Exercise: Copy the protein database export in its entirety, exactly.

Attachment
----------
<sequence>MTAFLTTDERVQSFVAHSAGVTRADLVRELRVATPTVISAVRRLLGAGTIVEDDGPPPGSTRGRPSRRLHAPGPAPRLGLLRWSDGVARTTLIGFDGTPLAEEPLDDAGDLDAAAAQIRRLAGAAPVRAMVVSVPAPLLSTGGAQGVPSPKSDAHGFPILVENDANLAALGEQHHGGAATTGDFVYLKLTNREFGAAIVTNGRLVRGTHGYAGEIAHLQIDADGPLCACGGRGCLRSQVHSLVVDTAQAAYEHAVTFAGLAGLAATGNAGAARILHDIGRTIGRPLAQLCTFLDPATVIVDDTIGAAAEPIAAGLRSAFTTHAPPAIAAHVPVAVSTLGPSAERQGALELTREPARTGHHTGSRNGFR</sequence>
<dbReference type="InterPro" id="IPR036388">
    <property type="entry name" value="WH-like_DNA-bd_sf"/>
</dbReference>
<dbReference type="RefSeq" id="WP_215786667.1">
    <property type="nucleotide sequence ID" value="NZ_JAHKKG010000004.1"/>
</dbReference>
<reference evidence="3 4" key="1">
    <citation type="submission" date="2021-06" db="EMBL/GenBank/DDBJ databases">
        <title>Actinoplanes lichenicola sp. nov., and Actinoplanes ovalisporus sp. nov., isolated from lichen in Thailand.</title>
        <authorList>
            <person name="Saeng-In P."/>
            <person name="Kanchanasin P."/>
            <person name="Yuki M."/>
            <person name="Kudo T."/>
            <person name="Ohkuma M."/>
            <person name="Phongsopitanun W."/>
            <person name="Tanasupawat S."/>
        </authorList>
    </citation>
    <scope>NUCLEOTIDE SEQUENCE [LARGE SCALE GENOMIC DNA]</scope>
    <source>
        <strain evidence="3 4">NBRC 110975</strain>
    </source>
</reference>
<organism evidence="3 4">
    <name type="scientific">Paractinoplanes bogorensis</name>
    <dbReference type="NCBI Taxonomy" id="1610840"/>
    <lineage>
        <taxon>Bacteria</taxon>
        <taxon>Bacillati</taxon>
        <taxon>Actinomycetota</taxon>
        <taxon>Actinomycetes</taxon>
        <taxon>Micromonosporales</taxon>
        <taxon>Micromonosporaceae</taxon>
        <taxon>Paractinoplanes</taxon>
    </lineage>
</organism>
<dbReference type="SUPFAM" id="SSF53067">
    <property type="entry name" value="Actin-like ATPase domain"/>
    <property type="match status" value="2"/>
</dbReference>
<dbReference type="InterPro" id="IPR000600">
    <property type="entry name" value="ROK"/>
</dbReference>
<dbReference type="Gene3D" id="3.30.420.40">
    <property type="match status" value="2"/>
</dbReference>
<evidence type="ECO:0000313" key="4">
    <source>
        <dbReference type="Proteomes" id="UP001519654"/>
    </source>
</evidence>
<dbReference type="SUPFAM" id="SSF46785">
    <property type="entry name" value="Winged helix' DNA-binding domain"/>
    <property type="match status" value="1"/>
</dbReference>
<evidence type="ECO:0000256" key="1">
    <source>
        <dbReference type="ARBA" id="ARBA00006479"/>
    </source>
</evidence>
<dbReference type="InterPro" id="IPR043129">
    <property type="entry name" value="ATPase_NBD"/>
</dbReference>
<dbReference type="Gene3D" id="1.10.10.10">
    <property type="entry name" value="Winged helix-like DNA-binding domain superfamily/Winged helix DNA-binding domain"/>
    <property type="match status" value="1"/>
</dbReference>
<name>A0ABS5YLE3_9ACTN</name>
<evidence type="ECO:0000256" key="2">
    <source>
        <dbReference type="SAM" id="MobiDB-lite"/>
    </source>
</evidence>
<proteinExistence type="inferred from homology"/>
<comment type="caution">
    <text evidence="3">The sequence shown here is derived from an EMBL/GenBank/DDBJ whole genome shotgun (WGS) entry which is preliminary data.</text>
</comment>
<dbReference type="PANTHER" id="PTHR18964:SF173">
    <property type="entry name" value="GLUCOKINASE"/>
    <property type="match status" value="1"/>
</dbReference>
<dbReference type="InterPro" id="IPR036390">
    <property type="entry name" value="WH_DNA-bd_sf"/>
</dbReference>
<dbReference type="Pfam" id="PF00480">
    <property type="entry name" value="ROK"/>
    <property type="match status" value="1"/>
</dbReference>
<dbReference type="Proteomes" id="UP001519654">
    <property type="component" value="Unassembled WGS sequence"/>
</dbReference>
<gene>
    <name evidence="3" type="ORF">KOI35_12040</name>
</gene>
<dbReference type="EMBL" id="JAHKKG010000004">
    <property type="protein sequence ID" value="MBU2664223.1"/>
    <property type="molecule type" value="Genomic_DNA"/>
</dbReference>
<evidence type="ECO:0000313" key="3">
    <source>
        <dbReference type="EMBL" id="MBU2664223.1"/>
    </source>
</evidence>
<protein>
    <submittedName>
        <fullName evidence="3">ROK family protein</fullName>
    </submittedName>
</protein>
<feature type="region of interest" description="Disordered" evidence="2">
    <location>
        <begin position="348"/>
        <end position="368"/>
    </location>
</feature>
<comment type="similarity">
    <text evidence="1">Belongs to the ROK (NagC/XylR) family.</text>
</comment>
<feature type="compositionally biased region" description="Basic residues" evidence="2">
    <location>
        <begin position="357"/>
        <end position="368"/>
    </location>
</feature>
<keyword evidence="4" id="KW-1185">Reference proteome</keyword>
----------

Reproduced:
<sequence>MTAFLTTDERVQSFVAHSAGVTRADLVRELRVATPTVISAVRRLLGAGTIVEDDGPPPGSTRGRPSRRLHAPGPAPRLGLLRWSDGVARTTLIGFDGTPLAEEPLDDAGDLDAAAAQIRRLAGAAPVRAMVVSVPAPLLSTGGAQGVPSPKSDAHGFPILVENDANLAALGEQHHGGAATTGDFVYLKLTNREFGAAIVTNGRLVRGTHGYAGEIAHLQIDADGPLCACGGRGCLRSQVHSLVVDTAQAAYEHAVTFAGLAGLAATGNAGAARILHDIGRTIGRPLAQLCTFLDPATVIVDDTIGAAAEPIAAGLRSAFTTHAPPAIAAHVPVAVSTLGPSAERQGALELTREPARTGHHTGSRNGFR</sequence>
<dbReference type="InterPro" id="IPR036388">
    <property type="entry name" value="WH-like_DNA-bd_sf"/>
</dbReference>
<dbReference type="RefSeq" id="WP_215786667.1">
    <property type="nucleotide sequence ID" value="NZ_JAHKKG010000004.1"/>
</dbReference>
<reference evidence="3 4" key="1">
    <citation type="submission" date="2021-06" db="EMBL/GenBank/DDBJ databases">
        <title>Actinoplanes lichenicola sp. nov., and Actinoplanes ovalisporus sp. nov., isolated from lichen in Thailand.</title>
        <authorList>
            <person name="Saeng-In P."/>
            <person name="Kanchanasin P."/>
            <person name="Yuki M."/>
            <person name="Kudo T."/>
            <person name="Ohkuma M."/>
            <person name="Phongsopitanun W."/>
            <person name="Tanasupawat S."/>
        </authorList>
    </citation>
    <scope>NUCLEOTIDE SEQUENCE [LARGE SCALE GENOMIC DNA]</scope>
    <source>
        <strain evidence="3 4">NBRC 110975</strain>
    </source>
</reference>
<organism evidence="3 4">
    <name type="scientific">Paractinoplanes bogorensis</name>
    <dbReference type="NCBI Taxonomy" id="1610840"/>
    <lineage>
        <taxon>Bacteria</taxon>
        <taxon>Bacillati</taxon>
        <taxon>Actinomycetota</taxon>
        <taxon>Actinomycetes</taxon>
        <taxon>Micromonosporales</taxon>
        <taxon>Micromonosporaceae</taxon>
        <taxon>Paractinoplanes</taxon>
    </lineage>
</organism>
<dbReference type="SUPFAM" id="SSF53067">
    <property type="entry name" value="Actin-like ATPase domain"/>
    <property type="match status" value="2"/>
</dbReference>
<dbReference type="InterPro" id="IPR000600">
    <property type="entry name" value="ROK"/>
</dbReference>
<dbReference type="Gene3D" id="3.30.420.40">
    <property type="match status" value="2"/>
</dbReference>
<evidence type="ECO:0000313" key="4">
    <source>
        <dbReference type="Proteomes" id="UP001519654"/>
    </source>
</evidence>
<dbReference type="SUPFAM" id="SSF46785">
    <property type="entry name" value="Winged helix' DNA-binding domain"/>
    <property type="match status" value="1"/>
</dbReference>
<evidence type="ECO:0000256" key="1">
    <source>
        <dbReference type="ARBA" id="ARBA00006479"/>
    </source>
</evidence>
<dbReference type="InterPro" id="IPR043129">
    <property type="entry name" value="ATPase_NBD"/>
</dbReference>
<dbReference type="Gene3D" id="1.10.10.10">
    <property type="entry name" value="Winged helix-like DNA-binding domain superfamily/Winged helix DNA-binding domain"/>
    <property type="match status" value="1"/>
</dbReference>
<name>A0ABS5YLE3_9ACTN</name>
<evidence type="ECO:0000256" key="2">
    <source>
        <dbReference type="SAM" id="MobiDB-lite"/>
    </source>
</evidence>
<proteinExistence type="inferred from homology"/>
<comment type="caution">
    <text evidence="3">The sequence shown here is derived from an EMBL/GenBank/DDBJ whole genome shotgun (WGS) entry which is preliminary data.</text>
</comment>
<dbReference type="PANTHER" id="PTHR18964:SF173">
    <property type="entry name" value="GLUCOKINASE"/>
    <property type="match status" value="1"/>
</dbReference>
<dbReference type="InterPro" id="IPR036390">
    <property type="entry name" value="WH_DNA-bd_sf"/>
</dbReference>
<dbReference type="Pfam" id="PF00480">
    <property type="entry name" value="ROK"/>
    <property type="match status" value="1"/>
</dbReference>
<dbReference type="Proteomes" id="UP001519654">
    <property type="component" value="Unassembled WGS sequence"/>
</dbReference>
<gene>
    <name evidence="3" type="ORF">KOI35_12040</name>
</gene>
<dbReference type="EMBL" id="JAHKKG010000004">
    <property type="protein sequence ID" value="MBU2664223.1"/>
    <property type="molecule type" value="Genomic_DNA"/>
</dbReference>
<evidence type="ECO:0000313" key="3">
    <source>
        <dbReference type="EMBL" id="MBU2664223.1"/>
    </source>
</evidence>
<protein>
    <submittedName>
        <fullName evidence="3">ROK family protein</fullName>
    </submittedName>
</protein>
<feature type="region of interest" description="Disordered" evidence="2">
    <location>
        <begin position="348"/>
        <end position="368"/>
    </location>
</feature>
<comment type="similarity">
    <text evidence="1">Belongs to the ROK (NagC/XylR) family.</text>
</comment>
<feature type="compositionally biased region" description="Basic residues" evidence="2">
    <location>
        <begin position="357"/>
        <end position="368"/>
    </location>
</feature>
<keyword evidence="4" id="KW-1185">Reference proteome</keyword>